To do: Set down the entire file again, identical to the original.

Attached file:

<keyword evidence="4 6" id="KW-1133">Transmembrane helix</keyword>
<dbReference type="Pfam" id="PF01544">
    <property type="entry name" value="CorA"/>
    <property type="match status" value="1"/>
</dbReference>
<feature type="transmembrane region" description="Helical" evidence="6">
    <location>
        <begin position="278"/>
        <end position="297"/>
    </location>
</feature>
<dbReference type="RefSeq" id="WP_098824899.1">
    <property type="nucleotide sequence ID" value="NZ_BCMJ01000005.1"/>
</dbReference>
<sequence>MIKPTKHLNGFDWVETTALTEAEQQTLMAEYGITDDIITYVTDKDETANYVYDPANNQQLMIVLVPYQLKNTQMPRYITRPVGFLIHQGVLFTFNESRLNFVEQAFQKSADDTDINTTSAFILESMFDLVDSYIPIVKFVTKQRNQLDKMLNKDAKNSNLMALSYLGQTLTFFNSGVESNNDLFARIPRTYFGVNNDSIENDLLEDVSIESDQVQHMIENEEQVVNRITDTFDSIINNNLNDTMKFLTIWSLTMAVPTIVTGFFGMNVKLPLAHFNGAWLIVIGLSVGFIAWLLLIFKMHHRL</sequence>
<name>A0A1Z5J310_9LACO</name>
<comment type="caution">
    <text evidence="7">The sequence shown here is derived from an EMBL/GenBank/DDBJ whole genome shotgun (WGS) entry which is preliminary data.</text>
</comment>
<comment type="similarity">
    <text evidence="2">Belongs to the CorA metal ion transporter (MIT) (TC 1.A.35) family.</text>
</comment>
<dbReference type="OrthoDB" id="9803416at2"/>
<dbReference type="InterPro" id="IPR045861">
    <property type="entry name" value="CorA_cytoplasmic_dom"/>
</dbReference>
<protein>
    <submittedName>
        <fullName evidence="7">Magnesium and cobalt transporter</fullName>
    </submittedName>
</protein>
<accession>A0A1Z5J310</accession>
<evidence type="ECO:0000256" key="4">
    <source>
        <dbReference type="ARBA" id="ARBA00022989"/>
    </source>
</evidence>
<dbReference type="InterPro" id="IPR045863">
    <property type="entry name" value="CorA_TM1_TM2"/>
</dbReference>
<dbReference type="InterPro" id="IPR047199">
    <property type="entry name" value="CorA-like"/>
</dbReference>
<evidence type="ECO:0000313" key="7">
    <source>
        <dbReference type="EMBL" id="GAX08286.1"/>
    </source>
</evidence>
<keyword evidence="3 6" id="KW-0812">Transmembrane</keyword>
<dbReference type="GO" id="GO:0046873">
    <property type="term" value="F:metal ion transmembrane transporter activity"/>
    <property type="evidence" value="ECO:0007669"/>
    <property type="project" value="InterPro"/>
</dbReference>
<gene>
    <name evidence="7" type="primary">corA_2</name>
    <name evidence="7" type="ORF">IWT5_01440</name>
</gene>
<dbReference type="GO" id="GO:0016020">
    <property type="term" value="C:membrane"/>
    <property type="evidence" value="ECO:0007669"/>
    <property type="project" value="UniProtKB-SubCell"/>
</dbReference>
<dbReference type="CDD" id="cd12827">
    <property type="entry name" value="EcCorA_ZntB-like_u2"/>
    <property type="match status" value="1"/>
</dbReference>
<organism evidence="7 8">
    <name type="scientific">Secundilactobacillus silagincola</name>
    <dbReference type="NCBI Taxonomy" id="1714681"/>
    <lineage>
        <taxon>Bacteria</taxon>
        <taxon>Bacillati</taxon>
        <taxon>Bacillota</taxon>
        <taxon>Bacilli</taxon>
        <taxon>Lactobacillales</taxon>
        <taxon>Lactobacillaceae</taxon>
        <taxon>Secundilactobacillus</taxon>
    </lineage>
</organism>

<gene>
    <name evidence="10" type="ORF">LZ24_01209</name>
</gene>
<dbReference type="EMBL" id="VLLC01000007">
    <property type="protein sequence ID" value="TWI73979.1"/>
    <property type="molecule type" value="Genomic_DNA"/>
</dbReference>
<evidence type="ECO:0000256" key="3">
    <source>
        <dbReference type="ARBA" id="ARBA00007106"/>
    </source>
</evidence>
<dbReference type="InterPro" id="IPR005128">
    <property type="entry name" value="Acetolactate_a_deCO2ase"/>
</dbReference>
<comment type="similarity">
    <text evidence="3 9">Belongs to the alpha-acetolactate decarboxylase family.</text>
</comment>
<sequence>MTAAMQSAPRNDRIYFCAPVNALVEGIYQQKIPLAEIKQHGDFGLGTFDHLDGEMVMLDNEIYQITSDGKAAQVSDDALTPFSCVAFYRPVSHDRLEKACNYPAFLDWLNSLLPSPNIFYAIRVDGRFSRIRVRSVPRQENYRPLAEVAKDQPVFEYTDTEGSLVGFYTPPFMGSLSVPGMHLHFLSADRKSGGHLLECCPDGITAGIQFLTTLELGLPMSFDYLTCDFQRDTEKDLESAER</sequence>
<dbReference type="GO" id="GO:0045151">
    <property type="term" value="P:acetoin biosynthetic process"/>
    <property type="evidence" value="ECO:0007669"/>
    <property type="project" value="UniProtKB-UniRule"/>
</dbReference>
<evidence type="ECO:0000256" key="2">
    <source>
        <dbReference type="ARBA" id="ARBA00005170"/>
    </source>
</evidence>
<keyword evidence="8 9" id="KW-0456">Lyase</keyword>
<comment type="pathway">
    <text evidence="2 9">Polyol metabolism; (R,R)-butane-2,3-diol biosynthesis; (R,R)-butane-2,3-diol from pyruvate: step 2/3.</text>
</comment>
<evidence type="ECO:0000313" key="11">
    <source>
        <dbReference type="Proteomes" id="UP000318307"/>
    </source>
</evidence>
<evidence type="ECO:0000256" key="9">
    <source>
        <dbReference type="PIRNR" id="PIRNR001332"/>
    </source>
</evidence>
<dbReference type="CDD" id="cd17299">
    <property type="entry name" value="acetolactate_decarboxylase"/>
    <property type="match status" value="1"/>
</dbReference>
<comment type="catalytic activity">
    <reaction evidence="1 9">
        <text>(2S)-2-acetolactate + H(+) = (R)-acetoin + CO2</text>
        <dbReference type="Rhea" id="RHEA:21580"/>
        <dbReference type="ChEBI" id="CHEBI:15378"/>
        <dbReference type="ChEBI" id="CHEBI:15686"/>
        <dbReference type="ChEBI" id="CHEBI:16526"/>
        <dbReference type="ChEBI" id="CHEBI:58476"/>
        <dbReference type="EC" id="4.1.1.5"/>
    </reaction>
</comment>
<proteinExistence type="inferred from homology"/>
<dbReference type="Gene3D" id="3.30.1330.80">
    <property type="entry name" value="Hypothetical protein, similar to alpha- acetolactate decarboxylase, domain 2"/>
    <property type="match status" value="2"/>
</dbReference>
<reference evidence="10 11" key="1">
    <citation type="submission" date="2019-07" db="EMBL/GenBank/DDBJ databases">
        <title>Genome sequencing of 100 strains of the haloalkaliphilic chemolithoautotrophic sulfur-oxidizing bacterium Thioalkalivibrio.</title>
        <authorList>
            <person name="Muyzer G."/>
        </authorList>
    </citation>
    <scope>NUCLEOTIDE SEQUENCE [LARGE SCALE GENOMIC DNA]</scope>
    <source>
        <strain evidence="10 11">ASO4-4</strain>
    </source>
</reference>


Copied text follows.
<keyword evidence="4 6" id="KW-1133">Transmembrane helix</keyword>
<dbReference type="Pfam" id="PF01544">
    <property type="entry name" value="CorA"/>
    <property type="match status" value="1"/>
</dbReference>
<feature type="transmembrane region" description="Helical" evidence="6">
    <location>
        <begin position="278"/>
        <end position="297"/>
    </location>
</feature>
<dbReference type="RefSeq" id="WP_098824899.1">
    <property type="nucleotide sequence ID" value="NZ_BCMJ01000005.1"/>
</dbReference>
<sequence>MIKPTKHLNGFDWVETTALTEAEQQTLMAEYGITDDIITYVTDKDETANYVYDPANNQQLMIVLVPYQLKNTQMPRYITRPVGFLIHQGVLFTFNESRLNFVEQAFQKSADDTDINTTSAFILESMFDLVDSYIPIVKFVTKQRNQLDKMLNKDAKNSNLMALSYLGQTLTFFNSGVESNNDLFARIPRTYFGVNNDSIENDLLEDVSIESDQVQHMIENEEQVVNRITDTFDSIINNNLNDTMKFLTIWSLTMAVPTIVTGFFGMNVKLPLAHFNGAWLIVIGLSVGFIAWLLLIFKMHHRL</sequence>
<name>A0A1Z5J310_9LACO</name>
<comment type="caution">
    <text evidence="7">The sequence shown here is derived from an EMBL/GenBank/DDBJ whole genome shotgun (WGS) entry which is preliminary data.</text>
</comment>
<comment type="similarity">
    <text evidence="2">Belongs to the CorA metal ion transporter (MIT) (TC 1.A.35) family.</text>
</comment>
<dbReference type="OrthoDB" id="9803416at2"/>
<dbReference type="InterPro" id="IPR045861">
    <property type="entry name" value="CorA_cytoplasmic_dom"/>
</dbReference>
<protein>
    <submittedName>
        <fullName evidence="7">Magnesium and cobalt transporter</fullName>
    </submittedName>
</protein>
<accession>A0A1Z5J310</accession>
<evidence type="ECO:0000256" key="4">
    <source>
        <dbReference type="ARBA" id="ARBA00022989"/>
    </source>
</evidence>
<dbReference type="InterPro" id="IPR045863">
    <property type="entry name" value="CorA_TM1_TM2"/>
</dbReference>
<dbReference type="InterPro" id="IPR047199">
    <property type="entry name" value="CorA-like"/>
</dbReference>
<evidence type="ECO:0000313" key="7">
    <source>
        <dbReference type="EMBL" id="GAX08286.1"/>
    </source>
</evidence>
<keyword evidence="3 6" id="KW-0812">Transmembrane</keyword>
<dbReference type="GO" id="GO:0046873">
    <property type="term" value="F:metal ion transmembrane transporter activity"/>
    <property type="evidence" value="ECO:0007669"/>
    <property type="project" value="InterPro"/>
</dbReference>
<gene>
    <name evidence="7" type="primary">corA_2</name>
    <name evidence="7" type="ORF">IWT5_01440</name>
</gene>
<dbReference type="GO" id="GO:0016020">
    <property type="term" value="C:membrane"/>
    <property type="evidence" value="ECO:0007669"/>
    <property type="project" value="UniProtKB-SubCell"/>
</dbReference>
<dbReference type="CDD" id="cd12827">
    <property type="entry name" value="EcCorA_ZntB-like_u2"/>
    <property type="match status" value="1"/>
</dbReference>
<organism evidence="7 8">
    <name type="scientific">Secundilactobacillus silagincola</name>
    <dbReference type="NCBI Taxonomy" id="1714681"/>
    <lineage>
        <taxon>Bacteria</taxon>
        <taxon>Bacillati</taxon>
        <taxon>Bacillota</taxon>
        <taxon>Bacilli</taxon>
        <taxon>Lactobacillales</taxon>
        <taxon>Lactobacillaceae</taxon>
        <taxon>Secundilactobacillus</taxon>
    </lineage>
</organism>

<gene>
    <name evidence="10" type="ORF">LZ24_01209</name>
</gene>
<dbReference type="EMBL" id="VLLC01000007">
    <property type="protein sequence ID" value="TWI73979.1"/>
    <property type="molecule type" value="Genomic_DNA"/>
</dbReference>
<evidence type="ECO:0000256" key="3">
    <source>
        <dbReference type="ARBA" id="ARBA00007106"/>
    </source>
</evidence>
<dbReference type="InterPro" id="IPR005128">
    <property type="entry name" value="Acetolactate_a_deCO2ase"/>
</dbReference>
<comment type="similarity">
    <text evidence="3 9">Belongs to the alpha-acetolactate decarboxylase family.</text>
</comment>
<sequence>MTAAMQSAPRNDRIYFCAPVNALVEGIYQQKIPLAEIKQHGDFGLGTFDHLDGEMVMLDNEIYQITSDGKAAQVSDDALTPFSCVAFYRPVSHDRLEKACNYPAFLDWLNSLLPSPNIFYAIRVDGRFSRIRVRSVPRQENYRPLAEVAKDQPVFEYTDTEGSLVGFYTPPFMGSLSVPGMHLHFLSADRKSGGHLLECCPDGITAGIQFLTTLELGLPMSFDYLTCDFQRDTEKDLESAER</sequence>
<dbReference type="GO" id="GO:0045151">
    <property type="term" value="P:acetoin biosynthetic process"/>
    <property type="evidence" value="ECO:0007669"/>
    <property type="project" value="UniProtKB-UniRule"/>
</dbReference>
<evidence type="ECO:0000256" key="2">
    <source>
        <dbReference type="ARBA" id="ARBA00005170"/>
    </source>
</evidence>
<keyword evidence="8 9" id="KW-0456">Lyase</keyword>
<comment type="pathway">
    <text evidence="2 9">Polyol metabolism; (R,R)-butane-2,3-diol biosynthesis; (R,R)-butane-2,3-diol from pyruvate: step 2/3.</text>
</comment>
<evidence type="ECO:0000313" key="11">
    <source>
        <dbReference type="Proteomes" id="UP000318307"/>
    </source>
</evidence>
<evidence type="ECO:0000256" key="9">
    <source>
        <dbReference type="PIRNR" id="PIRNR001332"/>
    </source>
</evidence>
<dbReference type="CDD" id="cd17299">
    <property type="entry name" value="acetolactate_decarboxylase"/>
    <property type="match status" value="1"/>
</dbReference>
<comment type="catalytic activity">
    <reaction evidence="1 9">
        <text>(2S)-2-acetolactate + H(+) = (R)-acetoin + CO2</text>
        <dbReference type="Rhea" id="RHEA:21580"/>
        <dbReference type="ChEBI" id="CHEBI:15378"/>
        <dbReference type="ChEBI" id="CHEBI:15686"/>
        <dbReference type="ChEBI" id="CHEBI:16526"/>
        <dbReference type="ChEBI" id="CHEBI:58476"/>
        <dbReference type="EC" id="4.1.1.5"/>
    </reaction>
</comment>
<proteinExistence type="inferred from homology"/>
<dbReference type="Gene3D" id="3.30.1330.80">
    <property type="entry name" value="Hypothetical protein, similar to alpha- acetolactate decarboxylase, domain 2"/>
    <property type="match status" value="2"/>
</dbReference>
<reference evidence="10 11" key="1">
    <citation type="submission" date="2019-07" db="EMBL/GenBank/DDBJ databases">
        <title>Genome sequencing of 100 strains of the haloalkaliphilic chemolithoautotrophic sulfur-oxidizing bacterium Thioalkalivibrio.</title>
        <authorList>
            <person name="Muyzer G."/>
        </authorList>
    </citation>
    <scope>NUCLEOTIDE SEQUENCE [LARGE SCALE GENOMIC DNA]</scope>
    <source>
        <strain evidence="10 11">ASO4-4</strain>
    </source>
</reference>